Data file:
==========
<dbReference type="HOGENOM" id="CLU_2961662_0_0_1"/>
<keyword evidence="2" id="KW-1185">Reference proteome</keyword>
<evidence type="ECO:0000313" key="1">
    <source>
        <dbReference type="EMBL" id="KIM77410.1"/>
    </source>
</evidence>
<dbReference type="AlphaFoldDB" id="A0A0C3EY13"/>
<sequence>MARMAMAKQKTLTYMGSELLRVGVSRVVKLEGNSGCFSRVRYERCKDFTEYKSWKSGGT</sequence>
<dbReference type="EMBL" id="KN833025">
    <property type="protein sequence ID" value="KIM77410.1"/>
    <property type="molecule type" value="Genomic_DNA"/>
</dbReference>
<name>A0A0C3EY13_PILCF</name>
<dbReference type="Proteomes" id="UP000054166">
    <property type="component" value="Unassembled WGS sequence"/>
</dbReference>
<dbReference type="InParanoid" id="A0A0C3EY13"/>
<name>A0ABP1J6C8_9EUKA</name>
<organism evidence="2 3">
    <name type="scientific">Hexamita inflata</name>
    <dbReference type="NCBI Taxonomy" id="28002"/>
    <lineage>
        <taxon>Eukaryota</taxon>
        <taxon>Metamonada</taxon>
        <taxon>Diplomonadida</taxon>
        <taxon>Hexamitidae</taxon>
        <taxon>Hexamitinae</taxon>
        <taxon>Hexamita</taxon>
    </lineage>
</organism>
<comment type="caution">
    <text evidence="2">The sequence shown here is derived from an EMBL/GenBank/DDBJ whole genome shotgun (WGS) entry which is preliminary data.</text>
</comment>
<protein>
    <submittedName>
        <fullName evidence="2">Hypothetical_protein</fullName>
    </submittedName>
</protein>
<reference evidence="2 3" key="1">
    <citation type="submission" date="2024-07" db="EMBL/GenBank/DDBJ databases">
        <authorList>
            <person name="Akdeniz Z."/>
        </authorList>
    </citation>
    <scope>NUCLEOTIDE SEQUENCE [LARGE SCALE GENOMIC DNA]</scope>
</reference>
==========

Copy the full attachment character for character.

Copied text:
<dbReference type="HOGENOM" id="CLU_2961662_0_0_1"/>
<keyword evidence="2" id="KW-1185">Reference proteome</keyword>
<evidence type="ECO:0000313" key="1">
    <source>
        <dbReference type="EMBL" id="KIM77410.1"/>
    </source>
</evidence>
<dbReference type="AlphaFoldDB" id="A0A0C3EY13"/>
<sequence>MARMAMAKQKTLTYMGSELLRVGVSRVVKLEGNSGCFSRVRYERCKDFTEYKSWKSGGT</sequence>
<dbReference type="EMBL" id="KN833025">
    <property type="protein sequence ID" value="KIM77410.1"/>
    <property type="molecule type" value="Genomic_DNA"/>
</dbReference>
<name>A0A0C3EY13_PILCF</name>
<dbReference type="Proteomes" id="UP000054166">
    <property type="component" value="Unassembled WGS sequence"/>
</dbReference>
<dbReference type="InParanoid" id="A0A0C3EY13"/>
<name>A0ABP1J6C8_9EUKA</name>
<organism evidence="2 3">
    <name type="scientific">Hexamita inflata</name>
    <dbReference type="NCBI Taxonomy" id="28002"/>
    <lineage>
        <taxon>Eukaryota</taxon>
        <taxon>Metamonada</taxon>
        <taxon>Diplomonadida</taxon>
        <taxon>Hexamitidae</taxon>
        <taxon>Hexamitinae</taxon>
        <taxon>Hexamita</taxon>
    </lineage>
</organism>
<comment type="caution">
    <text evidence="2">The sequence shown here is derived from an EMBL/GenBank/DDBJ whole genome shotgun (WGS) entry which is preliminary data.</text>
</comment>
<protein>
    <submittedName>
        <fullName evidence="2">Hypothetical_protein</fullName>
    </submittedName>
</protein>
<reference evidence="2 3" key="1">
    <citation type="submission" date="2024-07" db="EMBL/GenBank/DDBJ databases">
        <authorList>
            <person name="Akdeniz Z."/>
        </authorList>
    </citation>
    <scope>NUCLEOTIDE SEQUENCE [LARGE SCALE GENOMIC DNA]</scope>
</reference>